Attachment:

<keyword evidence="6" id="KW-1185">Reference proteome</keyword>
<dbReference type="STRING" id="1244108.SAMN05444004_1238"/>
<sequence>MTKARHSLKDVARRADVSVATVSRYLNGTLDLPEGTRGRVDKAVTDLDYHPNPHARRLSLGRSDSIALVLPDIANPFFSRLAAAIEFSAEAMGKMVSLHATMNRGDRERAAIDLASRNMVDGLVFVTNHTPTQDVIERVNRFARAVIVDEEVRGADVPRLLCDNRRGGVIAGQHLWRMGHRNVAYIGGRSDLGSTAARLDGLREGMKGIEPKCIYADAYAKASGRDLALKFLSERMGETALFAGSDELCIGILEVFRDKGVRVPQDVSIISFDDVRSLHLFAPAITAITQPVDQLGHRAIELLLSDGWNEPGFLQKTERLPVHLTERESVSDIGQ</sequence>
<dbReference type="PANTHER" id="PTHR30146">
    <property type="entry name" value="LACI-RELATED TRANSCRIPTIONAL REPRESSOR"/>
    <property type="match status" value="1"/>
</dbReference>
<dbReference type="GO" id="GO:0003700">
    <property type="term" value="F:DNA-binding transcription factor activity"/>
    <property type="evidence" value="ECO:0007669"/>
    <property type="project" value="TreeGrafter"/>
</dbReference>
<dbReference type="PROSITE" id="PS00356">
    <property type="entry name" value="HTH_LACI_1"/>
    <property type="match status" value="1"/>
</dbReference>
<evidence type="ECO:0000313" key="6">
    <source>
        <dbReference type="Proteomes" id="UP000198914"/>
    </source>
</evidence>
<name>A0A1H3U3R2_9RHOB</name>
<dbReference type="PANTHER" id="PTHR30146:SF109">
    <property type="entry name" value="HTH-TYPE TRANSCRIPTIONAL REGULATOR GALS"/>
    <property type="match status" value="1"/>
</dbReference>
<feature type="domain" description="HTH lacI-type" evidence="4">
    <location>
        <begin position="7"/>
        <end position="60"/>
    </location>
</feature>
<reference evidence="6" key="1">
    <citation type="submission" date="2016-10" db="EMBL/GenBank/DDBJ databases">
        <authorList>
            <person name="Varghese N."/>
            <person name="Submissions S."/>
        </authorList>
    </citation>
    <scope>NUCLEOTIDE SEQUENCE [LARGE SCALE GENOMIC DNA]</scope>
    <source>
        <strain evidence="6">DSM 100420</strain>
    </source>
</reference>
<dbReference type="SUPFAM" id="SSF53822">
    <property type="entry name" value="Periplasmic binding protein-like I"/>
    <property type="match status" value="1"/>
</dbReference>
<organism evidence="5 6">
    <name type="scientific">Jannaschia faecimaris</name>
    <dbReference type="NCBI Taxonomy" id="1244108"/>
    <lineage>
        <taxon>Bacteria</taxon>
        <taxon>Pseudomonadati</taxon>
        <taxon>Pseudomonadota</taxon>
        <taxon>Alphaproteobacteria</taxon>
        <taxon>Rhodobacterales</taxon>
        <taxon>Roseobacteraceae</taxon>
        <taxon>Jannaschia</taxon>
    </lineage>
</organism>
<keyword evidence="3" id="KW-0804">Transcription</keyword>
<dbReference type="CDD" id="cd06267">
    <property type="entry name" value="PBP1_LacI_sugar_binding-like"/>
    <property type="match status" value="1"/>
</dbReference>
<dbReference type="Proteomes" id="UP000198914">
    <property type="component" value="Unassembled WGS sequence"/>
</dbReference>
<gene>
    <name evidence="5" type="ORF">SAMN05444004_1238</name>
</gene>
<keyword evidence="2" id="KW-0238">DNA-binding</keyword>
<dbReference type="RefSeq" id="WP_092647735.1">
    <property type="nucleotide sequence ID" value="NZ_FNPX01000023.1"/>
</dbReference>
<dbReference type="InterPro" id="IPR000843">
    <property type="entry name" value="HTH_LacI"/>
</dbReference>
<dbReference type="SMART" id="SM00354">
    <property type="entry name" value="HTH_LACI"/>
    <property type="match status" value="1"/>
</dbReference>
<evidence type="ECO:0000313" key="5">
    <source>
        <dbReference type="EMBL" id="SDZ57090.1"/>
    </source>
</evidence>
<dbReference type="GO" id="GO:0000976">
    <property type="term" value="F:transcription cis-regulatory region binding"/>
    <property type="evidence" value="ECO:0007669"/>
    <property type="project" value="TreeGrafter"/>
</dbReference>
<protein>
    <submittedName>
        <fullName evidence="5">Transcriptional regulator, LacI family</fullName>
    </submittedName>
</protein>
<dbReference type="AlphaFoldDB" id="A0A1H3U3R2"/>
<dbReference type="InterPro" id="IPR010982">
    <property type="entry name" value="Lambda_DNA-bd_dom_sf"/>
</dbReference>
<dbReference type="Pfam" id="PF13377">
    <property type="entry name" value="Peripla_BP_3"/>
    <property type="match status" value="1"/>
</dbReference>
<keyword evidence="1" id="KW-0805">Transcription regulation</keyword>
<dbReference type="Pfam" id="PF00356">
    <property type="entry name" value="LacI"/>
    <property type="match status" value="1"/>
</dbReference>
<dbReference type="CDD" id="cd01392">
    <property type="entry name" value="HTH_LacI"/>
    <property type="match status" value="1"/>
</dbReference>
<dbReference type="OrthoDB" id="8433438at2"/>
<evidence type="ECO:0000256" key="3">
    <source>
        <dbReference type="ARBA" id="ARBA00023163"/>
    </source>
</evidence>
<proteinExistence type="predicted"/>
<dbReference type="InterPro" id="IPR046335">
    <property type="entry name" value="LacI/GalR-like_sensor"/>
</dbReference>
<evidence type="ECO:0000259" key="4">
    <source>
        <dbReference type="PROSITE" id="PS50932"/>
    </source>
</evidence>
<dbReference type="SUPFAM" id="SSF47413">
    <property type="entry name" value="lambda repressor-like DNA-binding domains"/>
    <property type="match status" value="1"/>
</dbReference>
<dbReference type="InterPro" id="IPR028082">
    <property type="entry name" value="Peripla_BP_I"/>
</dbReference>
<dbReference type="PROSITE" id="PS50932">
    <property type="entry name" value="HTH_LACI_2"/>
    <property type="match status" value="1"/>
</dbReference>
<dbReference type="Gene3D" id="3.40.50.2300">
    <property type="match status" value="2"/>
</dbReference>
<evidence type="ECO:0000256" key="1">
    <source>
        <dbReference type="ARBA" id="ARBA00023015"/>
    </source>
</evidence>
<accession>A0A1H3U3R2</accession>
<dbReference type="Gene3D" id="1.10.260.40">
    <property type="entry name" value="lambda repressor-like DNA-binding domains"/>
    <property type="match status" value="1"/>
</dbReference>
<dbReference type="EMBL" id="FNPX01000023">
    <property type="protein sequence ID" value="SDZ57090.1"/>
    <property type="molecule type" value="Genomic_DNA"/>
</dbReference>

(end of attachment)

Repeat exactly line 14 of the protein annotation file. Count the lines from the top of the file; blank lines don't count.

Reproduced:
    <property type="entry name" value="HTH_LACI_1"/>